Magnetic Resonance Imaging
An MRI of the right knee was acquired with a 1.5T whole-body magnetic resonance unit (Picker, Cleveland, OH, USA) using a commercial transmit-receive extremity coil. Image sequence included the following: (1) a T1-weighted fat saturation three-dimensional (3-D) gradient recall acquisition in the steady state, flip angle 30°, repetition time 31 ms, echo time 6.71 ms, field of view 16 cm, 60 partitions, 512 × 512-pixel matrix, acquisition time 5 minutes 58 seconds, one acquisition; sagittal images were obtained at a partition thickness of 1.5 mm without between-slice gap; (2) a T2-weighted fat saturation 3-D fast spin echo, flip angle 90°, repetition time 3,067 ms, echo time 112 ms, field of view 16 cm, 15 partitions, 228 × 256-pixel matrix; sagittal images were obtained at a partition thickness of 4 mm with a between-slices gap of 0.5 to 1.0 mm.
Cartilage morphology evaluation
Knee tibial cartilage volume was assessed by a trained observer on T1-weighted MR images at baseline and follow-up by means of image processing on an independent workstation using Osiris software (University of Geneva, Geneva, Switzerland) as previously described [19, 20]. The volumes of individual cartilage plates (medial tibia and lateral tibia) were isolated from the total volume by manually drawing disarticulation contours around the cartilage boundaries on a section by section basis. These data were then re-sampled by means of bilinear and cubic interpolation (area of 312 × 312 mm and 1.5 mm thickness, continuous sections) for the final 3-D rendering. The coefficient of variation (CV) was 2.1% for the medial tibia and 2.2% for the lateral tibia . Knee femoral cartilage volume was determined by means of image processing on an independent workstation using Cartiscope™ (ArthroVision Inc., Montreal, QC, Canada), as previously described [21–23]. The segmentation of the cartilage-synovial interfaces was carried out with the semi-automatic method under reader supervision and with corrections when needed. Cartilage volume was evaluated directly from a standardized view of 3D cartilage geometry as the sum of elementary volumes. The CV was approximately 2% . The cartilage volume assessment was done for the medial and lateral condyles delineated by the Blumensaat's line . Absolute change in cartilage volume was calculated as: follow-up cartilage volume - baseline cartilage volume. Rate of change in cartilage volume was calculated as: percentage change per annum (pa) = 100*((absolute change/baseline cartilage volume)/time between two scans in years).
Cartilage defects were assessed by a trained observer at baseline and follow-up on T1-weighted MR images (score range, 0 to 4) at the tibial and femoral sites, medially and laterally, as previously described  as follows: grade 0 = normal cartilage; grade 1 = focal blistering and intracartilaginous low-signal intensity area with an intact surface and base; grade 2 = irregularities on the surface or base and loss of thickness <50%; grade 3 = deep ulceration with loss of thickness >50%; and grade 4 = full-thickness chondral wear with exposure of subchondral bone. A cartilage defect also had to be present on at least two consecutive slices. The cartilage was considered to be normal if the band of intermediate signal intensity had a uniform thickness. If more than one defect was present on the same site the highest score was used. Intraobserver repeatability was assessed in 50 subjects with at least one week between the two measurements with intraclass correlation coefficients (ICC) of 0.93, 0.92, 0.95, and 0.80 at the medial tibia, medial femur, lateral tibia, and lateral femur, respectively. Cartilage defect progression was defined as an increase of one or more on the 0- to 4-point scale. Those whose scores remained the same or decreased by one or more were defined as stable or decreasing.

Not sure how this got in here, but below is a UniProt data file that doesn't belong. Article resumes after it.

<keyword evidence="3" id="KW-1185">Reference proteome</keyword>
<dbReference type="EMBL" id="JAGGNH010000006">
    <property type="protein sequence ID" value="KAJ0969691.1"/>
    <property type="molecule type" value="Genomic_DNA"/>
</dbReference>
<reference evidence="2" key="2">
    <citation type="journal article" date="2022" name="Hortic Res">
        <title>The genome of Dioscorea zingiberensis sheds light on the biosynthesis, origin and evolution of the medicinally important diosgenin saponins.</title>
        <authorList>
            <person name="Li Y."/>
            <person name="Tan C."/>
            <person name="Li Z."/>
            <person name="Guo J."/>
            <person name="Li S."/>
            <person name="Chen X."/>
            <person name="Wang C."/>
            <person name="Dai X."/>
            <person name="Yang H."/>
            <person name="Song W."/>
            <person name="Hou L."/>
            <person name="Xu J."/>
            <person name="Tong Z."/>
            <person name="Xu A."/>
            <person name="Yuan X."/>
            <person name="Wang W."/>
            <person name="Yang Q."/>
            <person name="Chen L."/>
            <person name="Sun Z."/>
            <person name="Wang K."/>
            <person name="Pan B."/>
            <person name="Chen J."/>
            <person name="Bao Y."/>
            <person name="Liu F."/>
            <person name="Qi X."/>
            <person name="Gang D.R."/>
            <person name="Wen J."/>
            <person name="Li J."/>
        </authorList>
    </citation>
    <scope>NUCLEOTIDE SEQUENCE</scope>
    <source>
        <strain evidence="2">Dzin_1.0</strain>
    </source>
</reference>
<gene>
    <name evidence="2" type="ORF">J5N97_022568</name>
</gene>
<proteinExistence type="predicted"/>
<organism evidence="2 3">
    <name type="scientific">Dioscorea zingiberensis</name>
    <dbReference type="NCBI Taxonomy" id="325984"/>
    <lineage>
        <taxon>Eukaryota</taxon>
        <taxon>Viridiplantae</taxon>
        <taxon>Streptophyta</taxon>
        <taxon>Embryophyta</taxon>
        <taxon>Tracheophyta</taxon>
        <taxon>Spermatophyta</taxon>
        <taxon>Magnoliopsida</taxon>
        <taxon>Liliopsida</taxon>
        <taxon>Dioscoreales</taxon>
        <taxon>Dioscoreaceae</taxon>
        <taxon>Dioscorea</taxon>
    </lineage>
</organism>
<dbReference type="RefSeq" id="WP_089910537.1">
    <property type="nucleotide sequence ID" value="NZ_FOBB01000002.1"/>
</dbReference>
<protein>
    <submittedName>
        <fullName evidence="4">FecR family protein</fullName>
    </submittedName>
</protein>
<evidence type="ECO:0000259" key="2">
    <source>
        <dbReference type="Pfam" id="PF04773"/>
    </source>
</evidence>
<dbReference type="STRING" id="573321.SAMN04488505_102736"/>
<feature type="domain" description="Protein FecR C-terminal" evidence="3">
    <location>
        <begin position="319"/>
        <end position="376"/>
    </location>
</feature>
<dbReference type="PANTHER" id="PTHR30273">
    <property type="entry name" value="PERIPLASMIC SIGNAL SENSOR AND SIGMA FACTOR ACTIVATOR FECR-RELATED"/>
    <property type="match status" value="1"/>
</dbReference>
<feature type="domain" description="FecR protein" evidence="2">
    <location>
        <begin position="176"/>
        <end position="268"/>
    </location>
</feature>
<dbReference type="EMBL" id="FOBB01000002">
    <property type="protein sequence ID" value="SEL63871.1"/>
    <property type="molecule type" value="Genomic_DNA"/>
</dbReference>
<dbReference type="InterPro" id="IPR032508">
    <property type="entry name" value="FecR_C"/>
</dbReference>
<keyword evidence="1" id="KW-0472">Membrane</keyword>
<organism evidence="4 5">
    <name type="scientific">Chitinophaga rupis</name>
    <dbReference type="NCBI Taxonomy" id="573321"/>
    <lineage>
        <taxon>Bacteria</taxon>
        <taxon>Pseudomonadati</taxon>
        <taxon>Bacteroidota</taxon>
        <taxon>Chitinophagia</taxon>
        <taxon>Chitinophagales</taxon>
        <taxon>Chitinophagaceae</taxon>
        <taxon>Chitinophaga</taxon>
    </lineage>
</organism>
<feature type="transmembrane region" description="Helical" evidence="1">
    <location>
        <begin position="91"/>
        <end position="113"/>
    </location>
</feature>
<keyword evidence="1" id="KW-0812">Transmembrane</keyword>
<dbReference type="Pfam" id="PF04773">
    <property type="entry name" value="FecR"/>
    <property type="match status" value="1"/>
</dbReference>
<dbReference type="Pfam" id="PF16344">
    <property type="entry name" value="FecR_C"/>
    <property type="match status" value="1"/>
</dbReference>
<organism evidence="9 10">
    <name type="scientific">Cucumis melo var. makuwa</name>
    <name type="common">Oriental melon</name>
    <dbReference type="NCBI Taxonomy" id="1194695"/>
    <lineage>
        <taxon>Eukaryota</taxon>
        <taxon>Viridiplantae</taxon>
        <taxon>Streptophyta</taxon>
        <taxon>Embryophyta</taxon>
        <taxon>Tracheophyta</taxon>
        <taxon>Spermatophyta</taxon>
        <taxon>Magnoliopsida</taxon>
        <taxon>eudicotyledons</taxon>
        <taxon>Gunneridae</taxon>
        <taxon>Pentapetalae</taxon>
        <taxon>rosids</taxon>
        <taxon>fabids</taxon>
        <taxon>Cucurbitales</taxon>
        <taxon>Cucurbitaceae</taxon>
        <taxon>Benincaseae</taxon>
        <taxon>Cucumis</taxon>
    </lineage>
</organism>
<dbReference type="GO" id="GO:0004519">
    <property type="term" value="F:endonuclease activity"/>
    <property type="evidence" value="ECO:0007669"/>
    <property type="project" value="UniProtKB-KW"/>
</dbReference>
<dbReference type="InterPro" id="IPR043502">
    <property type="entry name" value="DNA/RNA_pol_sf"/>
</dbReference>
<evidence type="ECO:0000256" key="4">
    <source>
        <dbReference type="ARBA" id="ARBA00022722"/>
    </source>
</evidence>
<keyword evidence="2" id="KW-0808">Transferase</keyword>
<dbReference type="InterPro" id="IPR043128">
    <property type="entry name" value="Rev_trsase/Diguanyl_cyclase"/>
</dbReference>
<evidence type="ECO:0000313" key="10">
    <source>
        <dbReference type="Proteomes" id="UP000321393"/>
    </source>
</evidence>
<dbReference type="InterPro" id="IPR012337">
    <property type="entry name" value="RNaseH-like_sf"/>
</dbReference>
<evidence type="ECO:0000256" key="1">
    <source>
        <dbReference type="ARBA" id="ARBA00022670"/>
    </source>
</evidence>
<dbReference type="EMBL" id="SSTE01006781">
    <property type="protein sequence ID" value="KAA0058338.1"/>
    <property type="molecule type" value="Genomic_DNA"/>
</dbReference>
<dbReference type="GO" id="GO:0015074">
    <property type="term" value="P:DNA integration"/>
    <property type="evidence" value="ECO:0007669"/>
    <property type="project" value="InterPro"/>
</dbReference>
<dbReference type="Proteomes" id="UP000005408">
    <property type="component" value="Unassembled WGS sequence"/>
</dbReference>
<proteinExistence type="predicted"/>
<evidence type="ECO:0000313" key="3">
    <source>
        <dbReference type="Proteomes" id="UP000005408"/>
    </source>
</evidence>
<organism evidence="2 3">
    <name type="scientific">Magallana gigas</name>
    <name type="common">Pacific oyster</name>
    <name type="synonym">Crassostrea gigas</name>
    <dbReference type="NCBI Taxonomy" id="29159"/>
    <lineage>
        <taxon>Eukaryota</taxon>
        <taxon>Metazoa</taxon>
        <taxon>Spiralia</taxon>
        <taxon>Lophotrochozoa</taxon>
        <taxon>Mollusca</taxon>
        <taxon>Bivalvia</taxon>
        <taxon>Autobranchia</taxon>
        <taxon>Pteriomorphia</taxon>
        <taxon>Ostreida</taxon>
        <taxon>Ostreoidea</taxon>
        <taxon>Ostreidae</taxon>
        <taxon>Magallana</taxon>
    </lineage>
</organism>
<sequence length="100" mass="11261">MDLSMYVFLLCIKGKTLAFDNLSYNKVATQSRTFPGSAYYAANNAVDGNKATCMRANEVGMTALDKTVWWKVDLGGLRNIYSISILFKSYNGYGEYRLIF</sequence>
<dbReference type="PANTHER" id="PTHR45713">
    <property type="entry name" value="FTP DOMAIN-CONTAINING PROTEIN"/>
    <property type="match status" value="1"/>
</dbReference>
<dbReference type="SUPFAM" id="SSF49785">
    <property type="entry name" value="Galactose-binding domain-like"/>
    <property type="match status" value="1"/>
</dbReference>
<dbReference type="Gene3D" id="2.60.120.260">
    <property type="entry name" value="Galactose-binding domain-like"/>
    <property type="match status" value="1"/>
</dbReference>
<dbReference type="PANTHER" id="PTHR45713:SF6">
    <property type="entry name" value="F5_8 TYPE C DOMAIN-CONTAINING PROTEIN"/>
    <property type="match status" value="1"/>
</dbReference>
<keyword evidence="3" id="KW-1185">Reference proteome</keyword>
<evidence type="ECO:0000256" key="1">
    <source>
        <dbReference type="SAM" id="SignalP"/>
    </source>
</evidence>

Subchondral BML evaluation
Subchondral BMLs were assessed by a trained observer at baseline and followed-up on T2-weighted MR images and defined as areas of increased signal adjacent to the subcortical bone at the medial tibial, medial femoral, lateral tibial, and lateral femoral sites. Each BML was scored on the basis of lesion size (for example, a lesion was scored as grade 1 if it was only present on one slice, grade 2 if present on two consecutive slices, or grade 3 if present on three or more consecutive slices). The BML with the highest score was used if more than one lesion was present at the same site. Intraobserver repeatability was assessed in 50 subjects with at least a one-week interval between the two readings with ICCs of 0.94, 1.00, 0.89 and 0.96 at the medial tibia, medial femur, lateral tibia, and lateral femur, respectively. BML progression was defined as an increase of one or more on the 0- to 3-point scale. Those whose scores remained the same or decreased by one or more were defined as stable or decreasing.
In an extended observation, BMLs were also scored using a modified version of WORMS by a separate research group, in order to compare the two scoring systems. Briefly, BMLs were assessed on T1-weighted MR images and the joint was divided into its anatomical regions (medial and lateral condyle, medial and lateral tibial plateau, and patella), which were further subdivided into anterior, central, and posterior for the femur, and medial and lateral for the patella and the tibial plateaus. Subchondral bone marrow abnormalities were then assessed comparing the surface of the lesion with the surface of the subregion in the corresponding image. If the lesion was depicted in multiple slides, the one with the largest extent was chosen. When the lesion is oriented along the latero-medial direction, a reconstructed axial image is used for the evaluation. A scale from 0 to 3 was used, where 0 = absence, 1 = < 25%, 2 = 25% to 50%, and 3 = > 50% of this ratio. The central and posterior femoral subregions and the tibial plateau formed the medial and lateral compartments. The medial and lateral anterior femoral subregions and the two patellar subregions formed the femoropatellar compartment. The inter-reader reliability of this BML scoring system has previously been shown to be excellent .
Meniscal damage evaluation